Those deals are never easy. They are deals of compromise. They are deals where both sides have to give. It proves that collective bargaining works.
View Kelly McCauley Profile
CPC (AB)
View Kelly McCauley Profile
2016-09-23 10:26 [p.5022]
Mr. Speaker, I would like to thank the Minister of Employment and Unifor for her wonderful speech.
We have seen in the House this week the despicable, shameful actions of the Liberal Party paying off its political friends, Gerald Butts and Katie Telford, wasting millions of dollars of taxpayers' money.
When we look at Elections Canada, the top 10 third-party spenders were unions supporting this party. How does the minister sit there and not accept that this is just more political payback by Liberals to their friends for supporting them?
View MaryAnn Mihychuk Profile
Lib. (MB)
Mr. Speaker, a little bit of historic reflection might indicate that maybe unions are actually supporting the third party, called the New Democratic Party, much more in terms of their political donations. I am hoping to convince them to start investing in the progressive Liberal Party.
In effect, each and every Canadian can support the political party they choose. We, as our Prime Minister has indicated, want to establish a fair and balanced relationship with the labour movement. Hopefully, we will gain their confidence in the next election.
View Erin Weir Profile
NDP (SK)
View Erin Weir Profile
2016-09-23 10:28 [p.5022]
Mr. Speaker, certainly working people need access to collective bargaining in the workplace, but they also need access to employment insurance when they are laid off.
Yesterday, Statistics Canada reported EI figures for July, the first month in which extended benefits took effect. As one would expect, that led to an overall increase in the number of beneficiaries across Saskatchewan, except in Regina, which the government excluded from extended benefits, where the number of recipients went down as laid-off workers ran out of benefits.
I did an adjournment debate on this question on Monday. The Minister of Employment, Workforce Development and Labour and her parliamentary secretary did not show up, so instead I got a response from the Parliamentary Secretary to the Minister of Indigenous and Northern Affairs, which really did not explain the decision to exclude Regina from extended EI benefits. I am wondering if the minister could let us known why the government is continuing to keep Regina out of extended EI benefits.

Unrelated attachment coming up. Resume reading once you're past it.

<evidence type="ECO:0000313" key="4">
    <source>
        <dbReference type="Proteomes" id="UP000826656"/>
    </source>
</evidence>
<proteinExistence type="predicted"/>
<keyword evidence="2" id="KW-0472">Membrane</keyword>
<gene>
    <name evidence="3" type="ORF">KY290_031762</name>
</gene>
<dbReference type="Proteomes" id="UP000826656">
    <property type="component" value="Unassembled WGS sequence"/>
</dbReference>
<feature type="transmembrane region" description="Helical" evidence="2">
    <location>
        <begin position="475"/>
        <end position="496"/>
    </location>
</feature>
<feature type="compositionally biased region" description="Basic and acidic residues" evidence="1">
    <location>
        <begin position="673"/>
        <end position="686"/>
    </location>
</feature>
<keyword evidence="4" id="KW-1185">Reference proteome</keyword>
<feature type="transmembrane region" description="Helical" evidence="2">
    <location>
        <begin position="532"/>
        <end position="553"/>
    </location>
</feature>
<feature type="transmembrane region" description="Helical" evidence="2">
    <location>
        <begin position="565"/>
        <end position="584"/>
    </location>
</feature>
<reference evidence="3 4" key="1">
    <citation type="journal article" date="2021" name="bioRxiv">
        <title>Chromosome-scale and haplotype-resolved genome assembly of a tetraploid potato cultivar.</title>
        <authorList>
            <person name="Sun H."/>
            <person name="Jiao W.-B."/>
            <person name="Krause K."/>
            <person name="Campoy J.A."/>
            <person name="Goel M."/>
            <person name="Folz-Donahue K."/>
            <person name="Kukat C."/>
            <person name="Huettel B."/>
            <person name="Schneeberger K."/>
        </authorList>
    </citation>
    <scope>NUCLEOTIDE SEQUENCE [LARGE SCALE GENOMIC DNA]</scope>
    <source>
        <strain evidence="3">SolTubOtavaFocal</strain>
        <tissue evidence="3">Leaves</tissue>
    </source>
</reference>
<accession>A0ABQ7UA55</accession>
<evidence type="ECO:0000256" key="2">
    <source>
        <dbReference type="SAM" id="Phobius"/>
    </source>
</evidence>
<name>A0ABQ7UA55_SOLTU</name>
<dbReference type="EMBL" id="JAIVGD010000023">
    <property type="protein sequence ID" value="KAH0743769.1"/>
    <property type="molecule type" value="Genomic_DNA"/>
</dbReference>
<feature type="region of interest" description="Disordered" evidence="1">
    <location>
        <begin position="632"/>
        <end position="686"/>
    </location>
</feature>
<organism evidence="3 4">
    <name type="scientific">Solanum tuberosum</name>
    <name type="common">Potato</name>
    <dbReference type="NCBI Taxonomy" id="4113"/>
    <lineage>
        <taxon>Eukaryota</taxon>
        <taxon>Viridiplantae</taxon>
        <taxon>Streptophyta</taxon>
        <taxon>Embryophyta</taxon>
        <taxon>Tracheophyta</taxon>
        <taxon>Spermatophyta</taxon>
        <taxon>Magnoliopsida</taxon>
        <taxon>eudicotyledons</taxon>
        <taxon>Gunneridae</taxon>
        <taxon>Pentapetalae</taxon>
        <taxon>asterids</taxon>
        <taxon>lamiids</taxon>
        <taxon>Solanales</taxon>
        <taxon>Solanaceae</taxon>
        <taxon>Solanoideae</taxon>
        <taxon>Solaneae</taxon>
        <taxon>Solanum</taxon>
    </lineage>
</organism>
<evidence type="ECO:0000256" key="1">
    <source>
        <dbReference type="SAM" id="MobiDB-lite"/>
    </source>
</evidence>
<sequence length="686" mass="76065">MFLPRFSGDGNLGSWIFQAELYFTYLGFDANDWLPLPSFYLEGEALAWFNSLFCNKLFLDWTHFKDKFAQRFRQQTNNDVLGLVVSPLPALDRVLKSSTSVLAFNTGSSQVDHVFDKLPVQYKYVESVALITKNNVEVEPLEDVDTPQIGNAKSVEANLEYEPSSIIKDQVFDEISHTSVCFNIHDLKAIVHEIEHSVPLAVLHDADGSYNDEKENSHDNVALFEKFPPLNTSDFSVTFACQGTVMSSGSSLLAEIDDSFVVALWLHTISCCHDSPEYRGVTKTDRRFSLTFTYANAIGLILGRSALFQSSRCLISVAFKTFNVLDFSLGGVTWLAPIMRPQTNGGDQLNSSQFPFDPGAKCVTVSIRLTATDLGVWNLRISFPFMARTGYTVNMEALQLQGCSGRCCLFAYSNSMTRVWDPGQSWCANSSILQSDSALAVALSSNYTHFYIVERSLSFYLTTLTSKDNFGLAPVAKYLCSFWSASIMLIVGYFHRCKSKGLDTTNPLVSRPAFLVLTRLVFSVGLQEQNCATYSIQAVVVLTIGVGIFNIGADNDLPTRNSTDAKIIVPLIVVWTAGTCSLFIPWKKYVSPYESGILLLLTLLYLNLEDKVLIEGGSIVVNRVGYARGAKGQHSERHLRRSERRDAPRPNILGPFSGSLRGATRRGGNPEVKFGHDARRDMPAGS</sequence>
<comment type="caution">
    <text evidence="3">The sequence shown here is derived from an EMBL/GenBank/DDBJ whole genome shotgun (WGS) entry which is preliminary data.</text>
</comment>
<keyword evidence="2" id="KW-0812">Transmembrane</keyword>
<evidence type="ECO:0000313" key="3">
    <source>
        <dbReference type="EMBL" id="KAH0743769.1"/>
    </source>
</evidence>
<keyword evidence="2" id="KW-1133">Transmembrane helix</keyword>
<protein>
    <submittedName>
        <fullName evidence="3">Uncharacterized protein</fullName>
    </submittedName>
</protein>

View MaryAnn Mihychuk Profile
Lib. (MB)
Mr. Speaker, we were very proud to provide extra benefits to those communities and areas that were hit the hardest by the commodities downturn. Both hard rock and soft rock were hit in the last four years.
Regina is an outstanding example of a diversified economy that has resisted some of the most challenging economic situations. Because of its innovative and hard-working prairie spirit, it has done better than most cities. We are all very proud of Regina.
There will always be cases where there is a certain area that is next door to an area that is more impacted that does not get included. I understand that. However, we must celebrate the success Regina has had in terms of a very strong, robust economy.
View Robert Nault Profile
Lib. (ON)
View Robert Nault Profile
2016-09-23 10:30 [p.5022]
Mr. Speaker, I want to thank the minister for her speech and for correcting the balance that is necessary in this country as it relates to the labour movement and the business community.
I want to remind my colleagues on the opposite side that there is a big discussion going on in different countries around the world, one being Brexit and the other the U.S., as it relates to the benefits of certain kinds of agreements vis-à-vis the working person in those countries. The whole objective, from a larger value issue, is the ability of the working man and woman to be able to get good benefits for their labour. Therefore, I commend the minister for doing that, and for the beginnings of a process of making sure that the labour movement plays its historical role here in Canada.
Now, with the structure changing, as the economy shifts and things change, the importance of changing the Canada Labour Code is extremely important. Could the minister maybe give us some insight as to what those changes can be to improve the abilities of working men and women to be in the labour force?